Campaign finances are as murky as ever. The financial backers of Smer are ominously unknown. Conspiracy theorists talk about a Meciar ploy with Fico as his puppet. Rusko will no doubt put ANO to good use in bolstering his growing empire. The much-maligned Meciar is still heavily implicated in corruption charges though, shockingly, none of his cronies was ever brought to justice.
Underlying this seething cauldron of resentments and mutual recriminations is Slovakia's identity crisis. Formerly the poorer part of the Czechoslovak state, it seceded peacefully in 1993. But it is teeming with restless minorities, ethnic tensions, and grievances old and new.
The Hungarians, organized in their own ethnic party, have been pressing, from within the coalition, for greater political and cultural autonomy and the return of property confiscated by the 1946 Benes decrees. A recent joint report by the World Bank, the Open Society Institute, and two Slovak NGOs, "Poverty and Welfare of Roma in the Slovak Republic", states:
"Living conditions are especially poor for Roma living in isolated settlements. Poverty in these areas is multidimensional-related to high levels of unemployment, poor housing conditions, and lack of access to basic public services-and is exacerbated by social exclusion." Experts reckon that Romas constitute 8 percent to 10 percent of Slovakia's population.
The government's much praised reforms and prudent monetary policy have rendered one in five Slovaks unemployed despite an economy growing by 4 percent annually. In the country's eastern and crime-infested parts, bordering Ukraine, the rate of unemployment is a staggering 40 percent.
Inflation, though subdued, has not succumbed. The Economist Intelligence Unit projects a rebound from about 3 percent in the first quarter of this year to about 7 percent by mid-2003, fueled by price deregulation and adjustment to EU levels. Spiraling budget deficits recently compelled the central bank to issue a warning to the government.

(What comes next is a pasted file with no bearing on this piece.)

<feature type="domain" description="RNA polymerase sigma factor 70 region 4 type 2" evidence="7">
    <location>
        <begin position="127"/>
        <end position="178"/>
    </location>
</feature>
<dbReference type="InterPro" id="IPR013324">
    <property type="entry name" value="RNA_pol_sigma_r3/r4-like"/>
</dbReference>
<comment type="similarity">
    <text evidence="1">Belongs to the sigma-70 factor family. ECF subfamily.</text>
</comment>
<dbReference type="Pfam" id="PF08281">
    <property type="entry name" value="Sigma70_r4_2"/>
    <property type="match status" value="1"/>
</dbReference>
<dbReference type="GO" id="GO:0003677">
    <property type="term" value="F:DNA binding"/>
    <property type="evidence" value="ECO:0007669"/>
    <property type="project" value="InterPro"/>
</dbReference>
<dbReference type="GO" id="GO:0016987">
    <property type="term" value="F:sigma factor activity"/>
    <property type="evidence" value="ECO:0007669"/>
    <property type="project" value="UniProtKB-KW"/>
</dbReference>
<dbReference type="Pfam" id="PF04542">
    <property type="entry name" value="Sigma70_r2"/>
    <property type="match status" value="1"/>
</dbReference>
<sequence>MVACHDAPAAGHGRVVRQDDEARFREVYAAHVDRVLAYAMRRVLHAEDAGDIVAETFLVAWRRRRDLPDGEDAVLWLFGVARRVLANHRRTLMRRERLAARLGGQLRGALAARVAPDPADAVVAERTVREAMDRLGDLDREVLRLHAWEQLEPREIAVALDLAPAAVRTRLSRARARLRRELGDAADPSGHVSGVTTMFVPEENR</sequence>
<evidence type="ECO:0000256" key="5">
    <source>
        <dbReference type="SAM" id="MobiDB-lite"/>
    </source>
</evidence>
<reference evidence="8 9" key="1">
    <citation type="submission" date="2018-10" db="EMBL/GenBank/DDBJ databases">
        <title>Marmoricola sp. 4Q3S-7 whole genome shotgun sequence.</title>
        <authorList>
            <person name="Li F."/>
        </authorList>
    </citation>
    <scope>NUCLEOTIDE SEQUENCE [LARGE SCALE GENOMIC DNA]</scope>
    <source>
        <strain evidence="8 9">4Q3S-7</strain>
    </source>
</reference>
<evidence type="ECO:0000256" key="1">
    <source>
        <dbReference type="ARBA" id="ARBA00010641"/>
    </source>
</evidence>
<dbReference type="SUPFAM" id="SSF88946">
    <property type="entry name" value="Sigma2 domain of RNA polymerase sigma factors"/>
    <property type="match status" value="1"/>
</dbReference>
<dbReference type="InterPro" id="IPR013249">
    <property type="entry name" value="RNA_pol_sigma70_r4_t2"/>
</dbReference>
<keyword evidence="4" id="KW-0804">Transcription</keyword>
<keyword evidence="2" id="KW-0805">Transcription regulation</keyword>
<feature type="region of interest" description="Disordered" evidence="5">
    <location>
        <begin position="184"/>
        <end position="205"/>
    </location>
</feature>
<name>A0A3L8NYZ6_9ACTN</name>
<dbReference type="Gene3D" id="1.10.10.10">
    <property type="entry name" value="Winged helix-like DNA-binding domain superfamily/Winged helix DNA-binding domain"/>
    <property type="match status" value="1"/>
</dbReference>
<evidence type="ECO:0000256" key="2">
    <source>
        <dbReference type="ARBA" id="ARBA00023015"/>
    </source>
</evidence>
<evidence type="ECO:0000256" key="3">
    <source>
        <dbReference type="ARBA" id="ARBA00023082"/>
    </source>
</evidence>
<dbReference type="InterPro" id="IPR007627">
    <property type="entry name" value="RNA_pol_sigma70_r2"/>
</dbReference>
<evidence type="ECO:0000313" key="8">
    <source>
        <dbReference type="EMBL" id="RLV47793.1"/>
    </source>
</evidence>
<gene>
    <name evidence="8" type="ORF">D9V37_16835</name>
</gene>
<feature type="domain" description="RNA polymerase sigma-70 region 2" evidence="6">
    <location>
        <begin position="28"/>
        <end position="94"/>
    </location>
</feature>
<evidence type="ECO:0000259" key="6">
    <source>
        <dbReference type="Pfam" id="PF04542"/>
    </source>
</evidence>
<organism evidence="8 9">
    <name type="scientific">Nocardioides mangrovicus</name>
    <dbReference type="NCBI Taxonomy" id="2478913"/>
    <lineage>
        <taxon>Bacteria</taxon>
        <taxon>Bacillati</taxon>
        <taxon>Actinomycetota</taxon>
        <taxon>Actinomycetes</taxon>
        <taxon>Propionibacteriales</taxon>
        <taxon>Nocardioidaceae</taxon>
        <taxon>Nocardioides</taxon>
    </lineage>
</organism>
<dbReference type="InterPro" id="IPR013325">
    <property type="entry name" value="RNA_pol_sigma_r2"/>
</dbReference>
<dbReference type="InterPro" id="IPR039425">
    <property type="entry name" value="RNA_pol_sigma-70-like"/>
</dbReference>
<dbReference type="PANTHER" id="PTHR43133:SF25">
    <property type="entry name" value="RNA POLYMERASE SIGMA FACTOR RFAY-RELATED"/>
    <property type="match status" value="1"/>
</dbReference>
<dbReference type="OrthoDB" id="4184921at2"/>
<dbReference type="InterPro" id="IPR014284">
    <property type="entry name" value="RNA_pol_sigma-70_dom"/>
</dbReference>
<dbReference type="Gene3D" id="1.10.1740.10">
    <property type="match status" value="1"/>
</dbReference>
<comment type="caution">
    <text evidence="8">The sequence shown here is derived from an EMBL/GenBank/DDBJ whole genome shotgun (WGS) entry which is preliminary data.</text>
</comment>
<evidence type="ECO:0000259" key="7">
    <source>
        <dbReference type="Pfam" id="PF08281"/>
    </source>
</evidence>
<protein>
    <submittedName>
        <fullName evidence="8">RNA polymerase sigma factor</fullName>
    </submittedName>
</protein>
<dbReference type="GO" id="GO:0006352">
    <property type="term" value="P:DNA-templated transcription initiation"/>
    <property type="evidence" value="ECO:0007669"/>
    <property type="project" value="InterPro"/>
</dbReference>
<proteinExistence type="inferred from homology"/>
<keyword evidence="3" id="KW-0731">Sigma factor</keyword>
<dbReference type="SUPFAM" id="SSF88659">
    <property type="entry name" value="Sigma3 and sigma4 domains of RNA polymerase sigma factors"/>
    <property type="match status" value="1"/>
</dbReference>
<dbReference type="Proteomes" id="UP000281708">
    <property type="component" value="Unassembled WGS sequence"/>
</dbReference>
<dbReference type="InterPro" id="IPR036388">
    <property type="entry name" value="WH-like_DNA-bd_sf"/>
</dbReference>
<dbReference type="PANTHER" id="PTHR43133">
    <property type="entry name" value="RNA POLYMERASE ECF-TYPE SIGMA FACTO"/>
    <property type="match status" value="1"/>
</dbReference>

The current account deficit has reverted to form, climbing from 3 percent of Gross Domestic product in 2000 back to more than 9 percent last year. It is -- unrealistically -- projected to be 5 percent of GDP this year. The health and education system have long crumbled. The Economist describes how patients in state hospitals have to bring their lavatory paper with them. Judges and teachers openly solicit bribes.
Slovakia endured one of the worst post-communist contractions among countries in transition. Its industry's share of GDP was almost halved to less than 29 percent. The service sector now constitutes two-thirds of a consumption-driven economy. GDP per capita is less than $4,000. The informal economy, according to the National Bank of Slovakia, is 12 percent of GDP. In reality, it is at least three times that. In February, a string of pyramid schemes collapsed, leaving in its trail thousands of impoverished investors.
The private sector -- largely the outcome of crony privatizations and bilking the state-owned banks -- is insolvent and still dominated by tottering behemoths. The banking industry -- though increasingly foreign owned -- is drowning in non-performing loans.
Slovakia's imposing location guarantees a steady, though unimpressive, stream of foreign direct investment - pegged at $1.5 billion last year. But even so, Slovakia is closer to Romania than to Hungary in its opaqueness, venality, and misrule. It will take more than one election to restore it to a semblance of good governance.